NASA’s Glenn Research Center is experimenting with nickel-titanium memory alloy tires that resemble chain mail. It’s an intriguing angle — the tires can withstand heavier loads and at higher speeds. They’re airless and immune to puncture. Presumably they’re not literally chainmail but closer to a sweater in construction.
This tire is a culmination of a number of fascinating research drives. NASA has been experimenting with tensegrity structures as a means of building in space without spending a ton of rocket fuel on heavy hardware. These structures use tensioned cables to maintain a three-dimensional structure. The tires use the stiffness of the wire as well as internal stiffeners to maintain shape, without the need for a whole rim.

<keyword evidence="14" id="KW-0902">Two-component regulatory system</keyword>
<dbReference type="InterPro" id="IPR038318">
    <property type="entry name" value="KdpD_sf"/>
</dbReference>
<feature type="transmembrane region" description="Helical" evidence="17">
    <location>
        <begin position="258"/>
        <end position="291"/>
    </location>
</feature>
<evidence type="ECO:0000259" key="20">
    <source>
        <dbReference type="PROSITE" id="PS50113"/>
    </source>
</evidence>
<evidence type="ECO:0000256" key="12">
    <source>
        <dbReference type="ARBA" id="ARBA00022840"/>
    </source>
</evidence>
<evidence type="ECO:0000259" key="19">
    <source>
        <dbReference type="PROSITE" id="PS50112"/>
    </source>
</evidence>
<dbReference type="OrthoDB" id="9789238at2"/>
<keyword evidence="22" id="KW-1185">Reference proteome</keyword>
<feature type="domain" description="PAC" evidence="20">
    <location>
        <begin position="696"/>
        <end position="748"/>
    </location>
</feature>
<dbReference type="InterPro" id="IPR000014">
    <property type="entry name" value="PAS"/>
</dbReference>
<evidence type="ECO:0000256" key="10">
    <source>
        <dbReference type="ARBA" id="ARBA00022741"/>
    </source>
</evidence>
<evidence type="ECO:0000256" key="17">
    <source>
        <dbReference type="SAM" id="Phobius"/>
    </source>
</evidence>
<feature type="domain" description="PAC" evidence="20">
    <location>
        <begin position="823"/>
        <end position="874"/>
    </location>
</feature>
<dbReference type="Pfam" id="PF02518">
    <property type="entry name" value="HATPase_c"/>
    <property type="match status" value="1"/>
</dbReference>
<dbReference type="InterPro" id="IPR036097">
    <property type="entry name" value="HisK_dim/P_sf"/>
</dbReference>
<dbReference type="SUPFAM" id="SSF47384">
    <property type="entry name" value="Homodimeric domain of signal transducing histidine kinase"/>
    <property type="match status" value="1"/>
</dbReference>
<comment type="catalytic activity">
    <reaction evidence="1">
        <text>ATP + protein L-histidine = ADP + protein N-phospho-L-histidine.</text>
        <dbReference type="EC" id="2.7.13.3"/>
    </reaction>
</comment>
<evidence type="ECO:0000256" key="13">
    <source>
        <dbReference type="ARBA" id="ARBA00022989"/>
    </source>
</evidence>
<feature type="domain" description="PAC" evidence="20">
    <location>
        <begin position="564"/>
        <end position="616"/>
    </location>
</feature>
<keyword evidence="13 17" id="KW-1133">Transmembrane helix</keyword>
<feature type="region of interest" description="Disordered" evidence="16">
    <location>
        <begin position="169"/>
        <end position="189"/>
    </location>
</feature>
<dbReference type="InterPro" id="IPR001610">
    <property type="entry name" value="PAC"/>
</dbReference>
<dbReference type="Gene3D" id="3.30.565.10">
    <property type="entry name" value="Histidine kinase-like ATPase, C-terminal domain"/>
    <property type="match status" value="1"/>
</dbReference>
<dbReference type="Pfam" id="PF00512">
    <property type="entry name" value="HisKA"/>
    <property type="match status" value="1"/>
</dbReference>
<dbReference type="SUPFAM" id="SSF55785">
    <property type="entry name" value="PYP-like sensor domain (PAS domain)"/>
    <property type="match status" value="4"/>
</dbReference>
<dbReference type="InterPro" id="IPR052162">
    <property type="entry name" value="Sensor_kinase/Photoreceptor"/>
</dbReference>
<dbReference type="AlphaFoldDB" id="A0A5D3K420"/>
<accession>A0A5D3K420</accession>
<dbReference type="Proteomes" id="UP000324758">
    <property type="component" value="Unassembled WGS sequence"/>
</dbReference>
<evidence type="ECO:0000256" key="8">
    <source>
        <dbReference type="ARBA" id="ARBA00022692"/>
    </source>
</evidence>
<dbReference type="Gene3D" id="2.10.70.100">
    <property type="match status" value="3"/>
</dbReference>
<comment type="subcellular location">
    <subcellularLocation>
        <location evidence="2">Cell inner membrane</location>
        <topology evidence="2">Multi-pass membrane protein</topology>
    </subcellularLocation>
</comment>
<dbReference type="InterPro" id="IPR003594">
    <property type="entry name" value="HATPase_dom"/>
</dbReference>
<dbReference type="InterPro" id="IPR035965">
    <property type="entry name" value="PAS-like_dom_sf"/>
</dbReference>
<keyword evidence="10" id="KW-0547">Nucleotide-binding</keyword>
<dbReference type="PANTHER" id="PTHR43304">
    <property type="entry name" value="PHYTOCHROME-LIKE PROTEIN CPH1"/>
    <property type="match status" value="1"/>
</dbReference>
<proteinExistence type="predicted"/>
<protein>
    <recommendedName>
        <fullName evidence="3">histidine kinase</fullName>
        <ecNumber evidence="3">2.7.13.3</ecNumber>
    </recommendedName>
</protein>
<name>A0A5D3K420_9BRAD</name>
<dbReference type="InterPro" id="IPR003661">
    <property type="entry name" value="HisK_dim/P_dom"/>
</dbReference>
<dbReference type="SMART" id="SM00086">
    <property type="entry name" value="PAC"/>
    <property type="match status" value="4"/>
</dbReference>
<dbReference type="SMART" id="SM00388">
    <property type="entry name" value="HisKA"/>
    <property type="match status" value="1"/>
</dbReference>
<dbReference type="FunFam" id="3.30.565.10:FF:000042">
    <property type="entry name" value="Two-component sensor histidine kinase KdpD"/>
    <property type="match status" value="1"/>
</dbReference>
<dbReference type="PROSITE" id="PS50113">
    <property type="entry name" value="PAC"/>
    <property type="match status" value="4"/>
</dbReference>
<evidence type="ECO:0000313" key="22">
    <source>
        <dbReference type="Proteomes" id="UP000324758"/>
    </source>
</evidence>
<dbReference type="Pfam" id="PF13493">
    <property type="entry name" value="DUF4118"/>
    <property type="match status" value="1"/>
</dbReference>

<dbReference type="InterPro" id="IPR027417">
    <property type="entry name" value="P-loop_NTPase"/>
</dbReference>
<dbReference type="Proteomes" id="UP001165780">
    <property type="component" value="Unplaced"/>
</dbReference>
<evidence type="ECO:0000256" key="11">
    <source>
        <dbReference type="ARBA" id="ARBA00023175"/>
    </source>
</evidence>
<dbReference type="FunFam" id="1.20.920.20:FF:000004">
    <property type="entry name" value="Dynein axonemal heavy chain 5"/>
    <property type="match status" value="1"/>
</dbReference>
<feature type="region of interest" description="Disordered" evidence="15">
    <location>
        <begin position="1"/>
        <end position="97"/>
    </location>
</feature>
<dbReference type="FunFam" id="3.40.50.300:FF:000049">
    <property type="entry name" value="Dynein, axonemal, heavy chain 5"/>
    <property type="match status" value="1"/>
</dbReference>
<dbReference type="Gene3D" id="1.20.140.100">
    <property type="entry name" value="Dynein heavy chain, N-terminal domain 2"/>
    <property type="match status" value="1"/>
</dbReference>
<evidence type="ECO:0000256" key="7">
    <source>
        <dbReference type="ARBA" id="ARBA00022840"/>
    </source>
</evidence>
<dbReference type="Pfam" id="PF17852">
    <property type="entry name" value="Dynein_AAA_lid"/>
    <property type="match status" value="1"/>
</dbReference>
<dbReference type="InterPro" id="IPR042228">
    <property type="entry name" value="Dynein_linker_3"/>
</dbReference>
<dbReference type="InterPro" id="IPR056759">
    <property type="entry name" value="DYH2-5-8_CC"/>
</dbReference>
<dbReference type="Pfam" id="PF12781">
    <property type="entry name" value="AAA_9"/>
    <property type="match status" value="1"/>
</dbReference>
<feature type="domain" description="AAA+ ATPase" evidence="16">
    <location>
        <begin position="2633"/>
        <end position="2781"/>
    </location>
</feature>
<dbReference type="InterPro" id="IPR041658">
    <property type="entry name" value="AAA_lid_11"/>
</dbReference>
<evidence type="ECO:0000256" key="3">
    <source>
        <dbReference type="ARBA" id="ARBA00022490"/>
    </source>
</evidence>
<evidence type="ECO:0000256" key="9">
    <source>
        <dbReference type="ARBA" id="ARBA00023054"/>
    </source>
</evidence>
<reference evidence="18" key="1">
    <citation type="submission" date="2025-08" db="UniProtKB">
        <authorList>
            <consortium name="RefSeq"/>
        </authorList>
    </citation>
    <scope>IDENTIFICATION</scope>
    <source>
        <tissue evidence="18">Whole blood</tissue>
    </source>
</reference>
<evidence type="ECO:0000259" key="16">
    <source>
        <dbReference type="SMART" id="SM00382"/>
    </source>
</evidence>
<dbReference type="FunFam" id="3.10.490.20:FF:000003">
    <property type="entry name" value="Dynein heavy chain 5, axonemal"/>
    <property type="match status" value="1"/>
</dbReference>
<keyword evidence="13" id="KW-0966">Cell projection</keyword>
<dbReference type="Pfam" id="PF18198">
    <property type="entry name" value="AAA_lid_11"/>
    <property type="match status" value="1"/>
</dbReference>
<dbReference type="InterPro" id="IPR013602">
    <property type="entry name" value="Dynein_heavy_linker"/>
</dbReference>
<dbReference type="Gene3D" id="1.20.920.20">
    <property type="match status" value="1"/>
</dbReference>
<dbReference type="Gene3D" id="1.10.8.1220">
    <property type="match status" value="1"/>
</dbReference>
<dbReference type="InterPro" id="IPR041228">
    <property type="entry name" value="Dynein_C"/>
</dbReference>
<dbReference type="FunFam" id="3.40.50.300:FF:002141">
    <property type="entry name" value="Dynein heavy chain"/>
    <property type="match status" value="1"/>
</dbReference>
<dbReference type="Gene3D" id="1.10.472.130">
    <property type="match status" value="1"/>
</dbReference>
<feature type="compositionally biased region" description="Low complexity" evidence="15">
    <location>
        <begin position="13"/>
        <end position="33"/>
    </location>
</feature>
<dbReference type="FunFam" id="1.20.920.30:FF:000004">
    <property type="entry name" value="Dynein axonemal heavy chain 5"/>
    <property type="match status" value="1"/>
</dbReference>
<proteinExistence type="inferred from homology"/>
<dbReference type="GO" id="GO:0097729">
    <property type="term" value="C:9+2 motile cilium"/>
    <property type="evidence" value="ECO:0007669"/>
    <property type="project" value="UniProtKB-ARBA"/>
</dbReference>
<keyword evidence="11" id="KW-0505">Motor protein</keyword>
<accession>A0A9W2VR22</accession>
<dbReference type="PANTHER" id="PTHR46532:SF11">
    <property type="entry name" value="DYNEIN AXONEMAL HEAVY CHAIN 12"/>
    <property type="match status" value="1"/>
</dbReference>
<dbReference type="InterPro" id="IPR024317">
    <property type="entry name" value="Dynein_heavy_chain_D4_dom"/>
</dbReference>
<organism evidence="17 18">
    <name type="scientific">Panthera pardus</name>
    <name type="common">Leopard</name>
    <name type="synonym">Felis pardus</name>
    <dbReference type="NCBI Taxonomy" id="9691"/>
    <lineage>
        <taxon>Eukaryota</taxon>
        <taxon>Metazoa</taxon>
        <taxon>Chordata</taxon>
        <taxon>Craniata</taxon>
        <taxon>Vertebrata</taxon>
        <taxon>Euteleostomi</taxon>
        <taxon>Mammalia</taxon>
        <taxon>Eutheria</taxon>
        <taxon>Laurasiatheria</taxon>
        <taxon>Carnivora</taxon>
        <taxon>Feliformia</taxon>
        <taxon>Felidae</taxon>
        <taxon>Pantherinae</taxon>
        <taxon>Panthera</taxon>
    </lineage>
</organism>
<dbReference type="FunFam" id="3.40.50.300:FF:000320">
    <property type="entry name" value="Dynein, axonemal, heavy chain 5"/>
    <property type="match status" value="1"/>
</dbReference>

In addition to structural tensegrity, the memory alloy also helps keep its original shape by resisting deformation — it springs back into its original shape. When ordinary materials are stretched, you’re stretching the bonds between the atomic structures. NASA’s NiTi alloy goes through an “atomic rearrangement” when stressed, easing the forces put on those structures. As a result, the alloy can withstand 10% deformation versus 0.3% for spring steels, or about 30 times the deformation that a normal alloy could withstand without having permanent deformation occur — dents, basically. NASA’s tires can actually compress down to the axle and then pop back.